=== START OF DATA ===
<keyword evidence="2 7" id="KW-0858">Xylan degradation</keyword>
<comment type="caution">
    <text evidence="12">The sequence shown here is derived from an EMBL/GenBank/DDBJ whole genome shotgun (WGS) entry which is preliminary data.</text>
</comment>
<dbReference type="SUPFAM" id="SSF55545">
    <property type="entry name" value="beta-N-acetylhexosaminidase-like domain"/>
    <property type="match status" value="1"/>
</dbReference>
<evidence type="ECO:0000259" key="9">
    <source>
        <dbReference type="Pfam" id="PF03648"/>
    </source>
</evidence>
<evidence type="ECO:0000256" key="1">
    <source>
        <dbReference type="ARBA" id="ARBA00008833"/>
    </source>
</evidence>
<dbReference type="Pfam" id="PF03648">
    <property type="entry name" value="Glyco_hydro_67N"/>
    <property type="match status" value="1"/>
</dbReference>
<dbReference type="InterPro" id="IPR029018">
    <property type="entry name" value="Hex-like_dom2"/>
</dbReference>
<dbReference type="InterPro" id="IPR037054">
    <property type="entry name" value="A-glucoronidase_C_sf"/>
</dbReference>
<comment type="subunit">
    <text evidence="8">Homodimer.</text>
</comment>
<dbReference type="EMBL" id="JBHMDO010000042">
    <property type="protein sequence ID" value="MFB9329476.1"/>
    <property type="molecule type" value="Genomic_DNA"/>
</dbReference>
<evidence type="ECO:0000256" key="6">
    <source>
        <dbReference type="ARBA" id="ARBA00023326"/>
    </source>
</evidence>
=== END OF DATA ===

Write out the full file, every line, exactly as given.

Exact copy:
<keyword evidence="2 7" id="KW-0858">Xylan degradation</keyword>
<comment type="caution">
    <text evidence="12">The sequence shown here is derived from an EMBL/GenBank/DDBJ whole genome shotgun (WGS) entry which is preliminary data.</text>
</comment>
<dbReference type="SUPFAM" id="SSF55545">
    <property type="entry name" value="beta-N-acetylhexosaminidase-like domain"/>
    <property type="match status" value="1"/>
</dbReference>
<evidence type="ECO:0000259" key="9">
    <source>
        <dbReference type="Pfam" id="PF03648"/>
    </source>
</evidence>
<evidence type="ECO:0000256" key="1">
    <source>
        <dbReference type="ARBA" id="ARBA00008833"/>
    </source>
</evidence>
<dbReference type="Pfam" id="PF03648">
    <property type="entry name" value="Glyco_hydro_67N"/>
    <property type="match status" value="1"/>
</dbReference>
<dbReference type="InterPro" id="IPR029018">
    <property type="entry name" value="Hex-like_dom2"/>
</dbReference>
<dbReference type="InterPro" id="IPR037054">
    <property type="entry name" value="A-glucoronidase_C_sf"/>
</dbReference>
<comment type="subunit">
    <text evidence="8">Homodimer.</text>
</comment>
<dbReference type="EMBL" id="JBHMDO010000042">
    <property type="protein sequence ID" value="MFB9329476.1"/>
    <property type="molecule type" value="Genomic_DNA"/>
</dbReference>
<evidence type="ECO:0000256" key="6">
    <source>
        <dbReference type="ARBA" id="ARBA00023326"/>
    </source>
</evidence>